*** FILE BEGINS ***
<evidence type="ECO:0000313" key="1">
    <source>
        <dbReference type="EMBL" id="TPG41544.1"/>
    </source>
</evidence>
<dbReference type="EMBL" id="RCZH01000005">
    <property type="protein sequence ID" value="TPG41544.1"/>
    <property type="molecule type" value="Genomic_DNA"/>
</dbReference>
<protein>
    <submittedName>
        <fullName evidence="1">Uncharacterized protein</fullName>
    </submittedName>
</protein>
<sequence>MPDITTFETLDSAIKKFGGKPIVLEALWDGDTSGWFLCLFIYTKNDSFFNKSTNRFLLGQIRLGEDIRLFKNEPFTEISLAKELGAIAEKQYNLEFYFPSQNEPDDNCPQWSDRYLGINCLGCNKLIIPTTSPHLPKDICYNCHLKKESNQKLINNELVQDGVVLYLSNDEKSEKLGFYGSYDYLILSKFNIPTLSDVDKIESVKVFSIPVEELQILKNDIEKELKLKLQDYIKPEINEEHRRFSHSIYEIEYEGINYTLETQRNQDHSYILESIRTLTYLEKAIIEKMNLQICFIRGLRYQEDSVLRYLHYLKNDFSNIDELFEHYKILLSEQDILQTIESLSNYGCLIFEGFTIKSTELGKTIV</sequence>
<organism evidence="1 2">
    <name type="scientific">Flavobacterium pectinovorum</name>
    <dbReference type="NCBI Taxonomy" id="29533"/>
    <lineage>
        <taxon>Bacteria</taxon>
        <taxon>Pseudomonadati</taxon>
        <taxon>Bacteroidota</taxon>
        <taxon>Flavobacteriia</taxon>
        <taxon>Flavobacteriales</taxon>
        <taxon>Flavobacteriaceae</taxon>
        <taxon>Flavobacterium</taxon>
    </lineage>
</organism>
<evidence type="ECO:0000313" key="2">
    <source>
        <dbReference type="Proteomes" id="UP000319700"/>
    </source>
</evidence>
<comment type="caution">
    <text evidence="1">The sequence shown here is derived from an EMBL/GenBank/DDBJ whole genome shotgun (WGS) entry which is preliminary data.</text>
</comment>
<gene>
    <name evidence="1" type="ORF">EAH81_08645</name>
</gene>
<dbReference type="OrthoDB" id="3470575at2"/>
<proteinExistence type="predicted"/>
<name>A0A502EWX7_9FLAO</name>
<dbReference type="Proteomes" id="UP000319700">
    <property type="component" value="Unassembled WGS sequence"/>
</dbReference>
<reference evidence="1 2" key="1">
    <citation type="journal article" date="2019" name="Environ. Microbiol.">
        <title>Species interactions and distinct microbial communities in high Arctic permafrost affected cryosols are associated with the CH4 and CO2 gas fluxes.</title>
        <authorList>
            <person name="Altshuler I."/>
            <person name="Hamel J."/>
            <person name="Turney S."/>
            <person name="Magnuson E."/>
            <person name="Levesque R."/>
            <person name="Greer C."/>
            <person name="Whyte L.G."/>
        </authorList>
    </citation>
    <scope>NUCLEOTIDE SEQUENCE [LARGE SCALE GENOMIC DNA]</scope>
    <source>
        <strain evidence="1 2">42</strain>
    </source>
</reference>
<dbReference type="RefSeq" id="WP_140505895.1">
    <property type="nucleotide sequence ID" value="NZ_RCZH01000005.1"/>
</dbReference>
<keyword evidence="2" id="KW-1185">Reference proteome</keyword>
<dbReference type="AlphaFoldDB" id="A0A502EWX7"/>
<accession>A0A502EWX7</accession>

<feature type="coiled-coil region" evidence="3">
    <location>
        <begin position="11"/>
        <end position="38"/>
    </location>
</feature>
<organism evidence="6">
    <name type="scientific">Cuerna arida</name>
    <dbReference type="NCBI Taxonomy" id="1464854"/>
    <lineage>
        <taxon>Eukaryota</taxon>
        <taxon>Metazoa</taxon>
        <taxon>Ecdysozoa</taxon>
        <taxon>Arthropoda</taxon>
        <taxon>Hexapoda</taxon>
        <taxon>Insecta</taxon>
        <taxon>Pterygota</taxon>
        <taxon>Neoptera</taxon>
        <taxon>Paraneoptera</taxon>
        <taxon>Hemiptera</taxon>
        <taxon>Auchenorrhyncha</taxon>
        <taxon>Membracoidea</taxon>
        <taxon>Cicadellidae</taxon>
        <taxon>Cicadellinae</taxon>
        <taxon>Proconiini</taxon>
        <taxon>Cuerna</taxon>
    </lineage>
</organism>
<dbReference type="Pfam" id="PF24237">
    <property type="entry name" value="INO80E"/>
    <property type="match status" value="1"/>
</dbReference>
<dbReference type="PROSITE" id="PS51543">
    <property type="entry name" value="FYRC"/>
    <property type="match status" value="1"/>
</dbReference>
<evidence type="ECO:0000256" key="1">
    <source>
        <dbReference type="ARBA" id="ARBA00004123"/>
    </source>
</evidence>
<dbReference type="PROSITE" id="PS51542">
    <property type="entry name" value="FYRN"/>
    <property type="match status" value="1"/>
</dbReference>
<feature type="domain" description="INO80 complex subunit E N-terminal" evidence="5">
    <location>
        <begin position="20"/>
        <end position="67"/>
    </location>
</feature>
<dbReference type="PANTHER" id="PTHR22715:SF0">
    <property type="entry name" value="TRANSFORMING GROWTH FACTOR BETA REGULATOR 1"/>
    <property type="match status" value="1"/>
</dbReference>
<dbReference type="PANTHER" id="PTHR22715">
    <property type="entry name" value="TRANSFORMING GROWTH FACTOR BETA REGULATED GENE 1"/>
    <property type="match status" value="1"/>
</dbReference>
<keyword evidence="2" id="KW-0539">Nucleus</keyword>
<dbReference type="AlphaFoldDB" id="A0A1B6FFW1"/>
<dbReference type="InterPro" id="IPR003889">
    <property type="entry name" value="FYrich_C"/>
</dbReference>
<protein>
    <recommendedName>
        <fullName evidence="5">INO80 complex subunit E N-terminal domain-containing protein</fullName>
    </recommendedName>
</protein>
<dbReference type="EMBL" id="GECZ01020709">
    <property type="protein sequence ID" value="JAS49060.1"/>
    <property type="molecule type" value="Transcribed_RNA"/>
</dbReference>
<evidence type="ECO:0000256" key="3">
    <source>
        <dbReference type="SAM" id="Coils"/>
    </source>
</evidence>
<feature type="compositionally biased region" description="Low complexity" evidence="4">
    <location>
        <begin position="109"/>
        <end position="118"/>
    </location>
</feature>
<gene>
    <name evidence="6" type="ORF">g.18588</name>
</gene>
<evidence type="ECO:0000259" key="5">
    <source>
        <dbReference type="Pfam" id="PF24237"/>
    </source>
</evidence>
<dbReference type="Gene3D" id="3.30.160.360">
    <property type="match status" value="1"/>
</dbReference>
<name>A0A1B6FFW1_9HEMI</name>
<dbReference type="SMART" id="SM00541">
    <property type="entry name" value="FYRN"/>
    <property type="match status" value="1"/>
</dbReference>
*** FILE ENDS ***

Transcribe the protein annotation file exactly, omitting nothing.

<evidence type="ECO:0000313" key="1">
    <source>
        <dbReference type="EMBL" id="TPG41544.1"/>
    </source>
</evidence>
<dbReference type="EMBL" id="RCZH01000005">
    <property type="protein sequence ID" value="TPG41544.1"/>
    <property type="molecule type" value="Genomic_DNA"/>
</dbReference>
<protein>
    <submittedName>
        <fullName evidence="1">Uncharacterized protein</fullName>
    </submittedName>
</protein>
<sequence>MPDITTFETLDSAIKKFGGKPIVLEALWDGDTSGWFLCLFIYTKNDSFFNKSTNRFLLGQIRLGEDIRLFKNEPFTEISLAKELGAIAEKQYNLEFYFPSQNEPDDNCPQWSDRYLGINCLGCNKLIIPTTSPHLPKDICYNCHLKKESNQKLINNELVQDGVVLYLSNDEKSEKLGFYGSYDYLILSKFNIPTLSDVDKIESVKVFSIPVEELQILKNDIEKELKLKLQDYIKPEINEEHRRFSHSIYEIEYEGINYTLETQRNQDHSYILESIRTLTYLEKAIIEKMNLQICFIRGLRYQEDSVLRYLHYLKNDFSNIDELFEHYKILLSEQDILQTIESLSNYGCLIFEGFTIKSTELGKTIV</sequence>
<organism evidence="1 2">
    <name type="scientific">Flavobacterium pectinovorum</name>
    <dbReference type="NCBI Taxonomy" id="29533"/>
    <lineage>
        <taxon>Bacteria</taxon>
        <taxon>Pseudomonadati</taxon>
        <taxon>Bacteroidota</taxon>
        <taxon>Flavobacteriia</taxon>
        <taxon>Flavobacteriales</taxon>
        <taxon>Flavobacteriaceae</taxon>
        <taxon>Flavobacterium</taxon>
    </lineage>
</organism>
<evidence type="ECO:0000313" key="2">
    <source>
        <dbReference type="Proteomes" id="UP000319700"/>
    </source>
</evidence>
<comment type="caution">
    <text evidence="1">The sequence shown here is derived from an EMBL/GenBank/DDBJ whole genome shotgun (WGS) entry which is preliminary data.</text>
</comment>
<gene>
    <name evidence="1" type="ORF">EAH81_08645</name>
</gene>
<dbReference type="OrthoDB" id="3470575at2"/>
<proteinExistence type="predicted"/>
<name>A0A502EWX7_9FLAO</name>
<dbReference type="Proteomes" id="UP000319700">
    <property type="component" value="Unassembled WGS sequence"/>
</dbReference>
<reference evidence="1 2" key="1">
    <citation type="journal article" date="2019" name="Environ. Microbiol.">
        <title>Species interactions and distinct microbial communities in high Arctic permafrost affected cryosols are associated with the CH4 and CO2 gas fluxes.</title>
        <authorList>
            <person name="Altshuler I."/>
            <person name="Hamel J."/>
            <person name="Turney S."/>
            <person name="Magnuson E."/>
            <person name="Levesque R."/>
            <person name="Greer C."/>
            <person name="Whyte L.G."/>
        </authorList>
    </citation>
    <scope>NUCLEOTIDE SEQUENCE [LARGE SCALE GENOMIC DNA]</scope>
    <source>
        <strain evidence="1 2">42</strain>
    </source>
</reference>
<dbReference type="RefSeq" id="WP_140505895.1">
    <property type="nucleotide sequence ID" value="NZ_RCZH01000005.1"/>
</dbReference>
<keyword evidence="2" id="KW-1185">Reference proteome</keyword>
<dbReference type="AlphaFoldDB" id="A0A502EWX7"/>
<accession>A0A502EWX7</accession>

<feature type="coiled-coil region" evidence="3">
    <location>
        <begin position="11"/>
        <end position="38"/>
    </location>
</feature>
<organism evidence="6">
    <name type="scientific">Cuerna arida</name>
    <dbReference type="NCBI Taxonomy" id="1464854"/>
    <lineage>
        <taxon>Eukaryota</taxon>
        <taxon>Metazoa</taxon>
        <taxon>Ecdysozoa</taxon>
        <taxon>Arthropoda</taxon>
        <taxon>Hexapoda</taxon>
        <taxon>Insecta</taxon>
        <taxon>Pterygota</taxon>
        <taxon>Neoptera</taxon>
        <taxon>Paraneoptera</taxon>
        <taxon>Hemiptera</taxon>
        <taxon>Auchenorrhyncha</taxon>
        <taxon>Membracoidea</taxon>
        <taxon>Cicadellidae</taxon>
        <taxon>Cicadellinae</taxon>
        <taxon>Proconiini</taxon>
        <taxon>Cuerna</taxon>
    </lineage>
</organism>
<dbReference type="Pfam" id="PF24237">
    <property type="entry name" value="INO80E"/>
    <property type="match status" value="1"/>
</dbReference>
<dbReference type="PROSITE" id="PS51543">
    <property type="entry name" value="FYRC"/>
    <property type="match status" value="1"/>
</dbReference>
<evidence type="ECO:0000256" key="1">
    <source>
        <dbReference type="ARBA" id="ARBA00004123"/>
    </source>
</evidence>
<dbReference type="PROSITE" id="PS51542">
    <property type="entry name" value="FYRN"/>
    <property type="match status" value="1"/>
</dbReference>
<feature type="domain" description="INO80 complex subunit E N-terminal" evidence="5">
    <location>
        <begin position="20"/>
        <end position="67"/>
    </location>
</feature>
<dbReference type="PANTHER" id="PTHR22715:SF0">
    <property type="entry name" value="TRANSFORMING GROWTH FACTOR BETA REGULATOR 1"/>
    <property type="match status" value="1"/>
</dbReference>
<dbReference type="PANTHER" id="PTHR22715">
    <property type="entry name" value="TRANSFORMING GROWTH FACTOR BETA REGULATED GENE 1"/>
    <property type="match status" value="1"/>
</dbReference>
<keyword evidence="2" id="KW-0539">Nucleus</keyword>
<dbReference type="AlphaFoldDB" id="A0A1B6FFW1"/>
<dbReference type="InterPro" id="IPR003889">
    <property type="entry name" value="FYrich_C"/>
</dbReference>
<protein>
    <recommendedName>
        <fullName evidence="5">INO80 complex subunit E N-terminal domain-containing protein</fullName>
    </recommendedName>
</protein>
<dbReference type="EMBL" id="GECZ01020709">
    <property type="protein sequence ID" value="JAS49060.1"/>
    <property type="molecule type" value="Transcribed_RNA"/>
</dbReference>
<evidence type="ECO:0000256" key="3">
    <source>
        <dbReference type="SAM" id="Coils"/>
    </source>
</evidence>
<feature type="compositionally biased region" description="Low complexity" evidence="4">
    <location>
        <begin position="109"/>
        <end position="118"/>
    </location>
</feature>
<gene>
    <name evidence="6" type="ORF">g.18588</name>
</gene>
<evidence type="ECO:0000259" key="5">
    <source>
        <dbReference type="Pfam" id="PF24237"/>
    </source>
</evidence>
<dbReference type="Gene3D" id="3.30.160.360">
    <property type="match status" value="1"/>
</dbReference>
<name>A0A1B6FFW1_9HEMI</name>
<dbReference type="SMART" id="SM00541">
    <property type="entry name" value="FYRN"/>
    <property type="match status" value="1"/>
</dbReference>